Appropriate books, games, crafts, and other activities related to the children’s slogan, “Fizz, Boom, Read!” will be presented. Participants are expected to share information and ideas about programs and activities related to science.  Information about CSLP program partners will be discussed also.

 

Storytelling Throughout the Year
Dianne Butler

This workshop will lead participants through a variety of genres to use throughout the school year with a complete bibliography of what I am using, a visual display of these materials, and a handout of materials and suggested websites supporting monthly readings and stories.

 

Finding Fractals/Making Fractals
Sarah C. Campbell and Julie Owen

Join award-winning author Sarah C. Campbell and crafter Julie Owen to learn about fractals in nature, and to make a simple fractal of your own. This session teaches a hands-on activity appropriate for libraries or classrooms that help students engage the math concepts.

 

Behind Bars and Beyond Them: Children's Books and Outreach for Families Affected by Incarceration
Ramona Caponegro

This session examines picture books and chapter books that explore the issues, feelings, and ramifications associated with having a family member behind bars. We will also look at programs and outreach models used by libraries, schools, and other organizations to connect children’s books and families affected by incarceration.

 

Interactive Storytimes: Early Literacy Connections Using Music, Rhyme and Rhythm
Bethany A. Carlisle

Explore the use of music, rhyme and rhythm as building blocks for Early Literacy during library storytimes.  Attendees will participate in interactive activities that highlight simple ways to incorporate songs, rhymes and repetetive rhythm into preschool storytimes.

 

The ALA Schneider Family Book Award Winners:  Expression of the Disability Experience in Literature
Mary Cissell

Are you looking for ways to encourage readers to be more empathetic and to understand the importance of accepting people for what they are?  This session spotlights books that express the disability experience and provides criteria for choosing them.  A reading listed will be provided.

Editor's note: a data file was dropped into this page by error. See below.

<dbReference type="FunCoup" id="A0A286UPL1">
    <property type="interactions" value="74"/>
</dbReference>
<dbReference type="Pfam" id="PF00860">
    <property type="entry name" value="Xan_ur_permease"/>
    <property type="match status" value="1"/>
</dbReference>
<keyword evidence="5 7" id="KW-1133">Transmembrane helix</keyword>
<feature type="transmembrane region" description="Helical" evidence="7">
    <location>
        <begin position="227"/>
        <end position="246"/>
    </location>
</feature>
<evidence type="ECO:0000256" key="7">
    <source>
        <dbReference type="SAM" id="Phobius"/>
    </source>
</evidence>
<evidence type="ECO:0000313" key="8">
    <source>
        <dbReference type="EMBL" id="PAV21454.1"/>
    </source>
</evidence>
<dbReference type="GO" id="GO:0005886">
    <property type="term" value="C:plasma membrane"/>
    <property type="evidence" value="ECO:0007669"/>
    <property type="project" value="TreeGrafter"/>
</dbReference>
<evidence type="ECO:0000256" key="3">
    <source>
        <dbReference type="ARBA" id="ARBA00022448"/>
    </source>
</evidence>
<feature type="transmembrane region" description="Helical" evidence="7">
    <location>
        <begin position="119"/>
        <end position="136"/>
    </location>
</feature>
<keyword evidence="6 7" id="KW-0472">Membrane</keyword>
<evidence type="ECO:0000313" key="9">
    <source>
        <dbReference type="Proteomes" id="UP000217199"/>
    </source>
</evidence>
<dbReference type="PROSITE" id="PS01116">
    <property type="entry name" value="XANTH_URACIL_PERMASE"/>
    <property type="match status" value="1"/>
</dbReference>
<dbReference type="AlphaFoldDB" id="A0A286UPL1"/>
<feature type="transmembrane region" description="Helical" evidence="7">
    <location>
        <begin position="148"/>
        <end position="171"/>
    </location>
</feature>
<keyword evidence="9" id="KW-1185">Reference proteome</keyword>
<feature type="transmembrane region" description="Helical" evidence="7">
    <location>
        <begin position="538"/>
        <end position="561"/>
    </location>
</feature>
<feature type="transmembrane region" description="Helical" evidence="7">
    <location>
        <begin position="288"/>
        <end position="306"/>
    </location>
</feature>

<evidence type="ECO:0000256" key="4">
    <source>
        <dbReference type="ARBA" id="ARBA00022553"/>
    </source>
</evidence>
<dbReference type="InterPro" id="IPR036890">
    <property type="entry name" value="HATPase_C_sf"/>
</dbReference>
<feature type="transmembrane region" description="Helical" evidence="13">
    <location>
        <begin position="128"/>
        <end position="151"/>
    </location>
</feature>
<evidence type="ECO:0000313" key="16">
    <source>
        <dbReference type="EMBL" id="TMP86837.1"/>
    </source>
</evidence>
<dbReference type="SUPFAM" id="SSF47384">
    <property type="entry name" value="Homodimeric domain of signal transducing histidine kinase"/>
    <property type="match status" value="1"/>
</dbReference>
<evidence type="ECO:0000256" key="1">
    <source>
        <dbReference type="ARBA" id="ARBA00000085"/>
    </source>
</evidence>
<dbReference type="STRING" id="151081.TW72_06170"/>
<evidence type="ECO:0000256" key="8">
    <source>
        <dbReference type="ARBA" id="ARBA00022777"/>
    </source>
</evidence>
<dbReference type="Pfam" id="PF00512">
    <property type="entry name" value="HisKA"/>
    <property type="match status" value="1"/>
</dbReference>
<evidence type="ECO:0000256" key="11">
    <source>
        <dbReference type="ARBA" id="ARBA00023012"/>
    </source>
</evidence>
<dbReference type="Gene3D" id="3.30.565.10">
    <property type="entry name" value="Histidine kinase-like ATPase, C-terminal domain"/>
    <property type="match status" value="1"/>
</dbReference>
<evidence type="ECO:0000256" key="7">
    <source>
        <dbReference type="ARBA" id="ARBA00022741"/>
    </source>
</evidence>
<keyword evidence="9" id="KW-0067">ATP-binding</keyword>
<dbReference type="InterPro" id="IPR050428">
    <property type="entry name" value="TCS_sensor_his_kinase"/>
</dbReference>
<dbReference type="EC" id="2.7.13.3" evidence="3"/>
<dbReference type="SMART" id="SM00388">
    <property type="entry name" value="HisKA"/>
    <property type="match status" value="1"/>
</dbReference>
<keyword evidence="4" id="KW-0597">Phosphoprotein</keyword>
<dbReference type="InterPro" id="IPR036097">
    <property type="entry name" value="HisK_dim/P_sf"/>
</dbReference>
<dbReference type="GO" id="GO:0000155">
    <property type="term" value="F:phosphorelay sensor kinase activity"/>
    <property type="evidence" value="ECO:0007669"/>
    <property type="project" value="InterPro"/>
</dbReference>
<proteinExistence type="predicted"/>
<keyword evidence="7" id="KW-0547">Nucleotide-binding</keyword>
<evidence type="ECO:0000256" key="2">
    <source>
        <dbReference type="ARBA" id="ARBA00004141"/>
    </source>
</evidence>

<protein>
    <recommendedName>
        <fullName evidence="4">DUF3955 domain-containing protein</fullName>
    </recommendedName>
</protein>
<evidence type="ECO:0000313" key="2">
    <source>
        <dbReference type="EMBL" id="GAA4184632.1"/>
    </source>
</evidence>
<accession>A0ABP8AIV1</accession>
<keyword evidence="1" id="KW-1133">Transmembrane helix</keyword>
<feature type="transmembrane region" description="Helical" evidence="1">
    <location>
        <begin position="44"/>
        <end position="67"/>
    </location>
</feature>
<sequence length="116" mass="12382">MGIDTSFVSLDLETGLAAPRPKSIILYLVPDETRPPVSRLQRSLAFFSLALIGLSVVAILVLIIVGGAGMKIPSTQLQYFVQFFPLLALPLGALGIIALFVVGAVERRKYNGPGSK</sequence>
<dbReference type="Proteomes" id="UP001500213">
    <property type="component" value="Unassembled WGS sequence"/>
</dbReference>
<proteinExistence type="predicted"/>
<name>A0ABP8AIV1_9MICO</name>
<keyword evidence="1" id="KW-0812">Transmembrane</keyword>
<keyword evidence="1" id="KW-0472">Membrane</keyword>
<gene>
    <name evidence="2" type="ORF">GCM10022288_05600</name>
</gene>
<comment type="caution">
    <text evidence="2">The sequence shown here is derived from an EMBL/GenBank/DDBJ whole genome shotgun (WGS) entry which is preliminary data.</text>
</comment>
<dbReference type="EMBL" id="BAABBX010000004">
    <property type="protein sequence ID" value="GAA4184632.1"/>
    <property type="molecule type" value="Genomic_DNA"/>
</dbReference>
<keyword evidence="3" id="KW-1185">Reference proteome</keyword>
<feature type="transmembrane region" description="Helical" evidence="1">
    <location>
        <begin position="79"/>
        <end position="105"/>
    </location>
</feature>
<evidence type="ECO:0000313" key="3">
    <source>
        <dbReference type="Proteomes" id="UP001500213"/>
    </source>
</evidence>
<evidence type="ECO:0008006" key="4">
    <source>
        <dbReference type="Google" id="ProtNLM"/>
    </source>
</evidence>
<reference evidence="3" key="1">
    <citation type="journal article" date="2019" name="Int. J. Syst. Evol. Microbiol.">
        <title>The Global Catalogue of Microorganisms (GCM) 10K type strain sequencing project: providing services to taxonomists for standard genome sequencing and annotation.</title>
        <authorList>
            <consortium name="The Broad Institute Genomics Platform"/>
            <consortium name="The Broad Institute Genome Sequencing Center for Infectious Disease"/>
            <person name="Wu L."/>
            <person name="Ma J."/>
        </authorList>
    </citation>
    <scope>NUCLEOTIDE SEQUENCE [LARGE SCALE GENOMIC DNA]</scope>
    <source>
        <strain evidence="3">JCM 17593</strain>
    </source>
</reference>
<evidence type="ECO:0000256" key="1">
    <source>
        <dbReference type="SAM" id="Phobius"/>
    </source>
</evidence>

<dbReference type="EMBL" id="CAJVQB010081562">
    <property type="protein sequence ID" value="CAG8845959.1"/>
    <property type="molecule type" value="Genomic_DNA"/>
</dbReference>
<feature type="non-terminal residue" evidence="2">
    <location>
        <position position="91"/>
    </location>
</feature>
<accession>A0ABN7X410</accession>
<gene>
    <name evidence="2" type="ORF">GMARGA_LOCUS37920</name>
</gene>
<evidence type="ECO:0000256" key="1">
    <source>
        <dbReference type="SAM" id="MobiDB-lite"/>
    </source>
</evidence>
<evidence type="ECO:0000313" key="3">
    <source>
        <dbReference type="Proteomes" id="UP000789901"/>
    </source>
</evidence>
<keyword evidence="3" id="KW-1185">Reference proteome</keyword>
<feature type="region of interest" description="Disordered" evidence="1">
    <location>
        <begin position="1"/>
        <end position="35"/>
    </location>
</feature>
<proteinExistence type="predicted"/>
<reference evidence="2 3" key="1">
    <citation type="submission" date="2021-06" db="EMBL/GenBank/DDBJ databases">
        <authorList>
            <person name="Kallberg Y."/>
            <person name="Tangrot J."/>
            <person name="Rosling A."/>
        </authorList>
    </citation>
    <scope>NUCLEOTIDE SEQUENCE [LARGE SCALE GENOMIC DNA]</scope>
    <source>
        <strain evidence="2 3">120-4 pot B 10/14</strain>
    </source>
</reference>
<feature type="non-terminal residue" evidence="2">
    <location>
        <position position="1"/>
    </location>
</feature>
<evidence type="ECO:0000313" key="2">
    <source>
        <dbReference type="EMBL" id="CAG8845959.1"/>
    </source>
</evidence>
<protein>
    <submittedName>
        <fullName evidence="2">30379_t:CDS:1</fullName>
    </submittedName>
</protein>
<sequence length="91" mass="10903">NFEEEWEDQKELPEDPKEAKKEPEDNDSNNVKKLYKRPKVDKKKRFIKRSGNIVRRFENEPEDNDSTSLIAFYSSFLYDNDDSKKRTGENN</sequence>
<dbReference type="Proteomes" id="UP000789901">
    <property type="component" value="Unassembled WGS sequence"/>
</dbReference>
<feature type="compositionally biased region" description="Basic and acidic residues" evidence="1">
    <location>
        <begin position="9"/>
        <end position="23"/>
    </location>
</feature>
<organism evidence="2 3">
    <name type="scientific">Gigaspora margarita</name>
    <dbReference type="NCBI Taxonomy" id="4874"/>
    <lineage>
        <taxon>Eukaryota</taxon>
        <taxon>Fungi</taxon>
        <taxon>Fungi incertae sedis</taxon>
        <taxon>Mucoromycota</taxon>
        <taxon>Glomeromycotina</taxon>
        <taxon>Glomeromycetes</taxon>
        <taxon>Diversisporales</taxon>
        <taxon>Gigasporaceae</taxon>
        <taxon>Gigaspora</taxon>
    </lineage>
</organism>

Saving our Environment, One Book at a Time
Elizabeth Dulemba

Sometimes an author has a responsibility to share a story...especially when that story might help save the environment. A Bird on Water Street can be the tool you use to begin conversations and inspire environmental responsibility in the next generation.

 

Best Teen and Tween Titles of 2013
Angela Frederick, Angie Manfredi and Allison Watkins View the Presentation

Come and hear about the best teen and tween titles of 2013! A wide variety of genres, formats, and categories will be discussed. Get ideas for your school or library collection!

 

Teaching Parents to Teach: Planning a Family Literacy Event
Melanie Hays and Sandra Hays

This session will provide information about planning literacy events for parents. Rather than stressing to parents that they should simply make their children read, we will share ideas to share with parents on teaching their children proper reading skills to extend what they learn in school.

 

Moving Beyond History:  Integrating African American Books into the Curriculum
Yolanda Hood

This workshop will focus on new works by and about African Americans in a variety of genres and formats that are appropriate for the classroom and encourage a love of reading in every child.  The workshop will include a booktalk (PK-12th grades) and a variety of common core lesson ideas.

 

The Tech Savvy Booktalker
Nancy J. Keane

Go beyond traditional methods of booktalking. In this presentation, Dr. Keane, author of The Tech Savvy Booktalker, will demonstrate a variety of formats including book trailers, pencasting and even the use of augmented reality.  Become a tech savvy booktalker yourself.

 

The Book in YOU
Jo S. Kittinger, Heather L. Montgomery and Laurel Snyder

Three authors provide the inside scoop on how to get a children's book published. Learn the basics of the industry, from picture books to novels, fiction and nonfiction. Plus, receive helpful tips for pursuing publication.

 

It's all about the kids: Strengthening relationships between public libraries & schools
Denise McOwen and Nettie Moore Download the Presentation
 (PDF)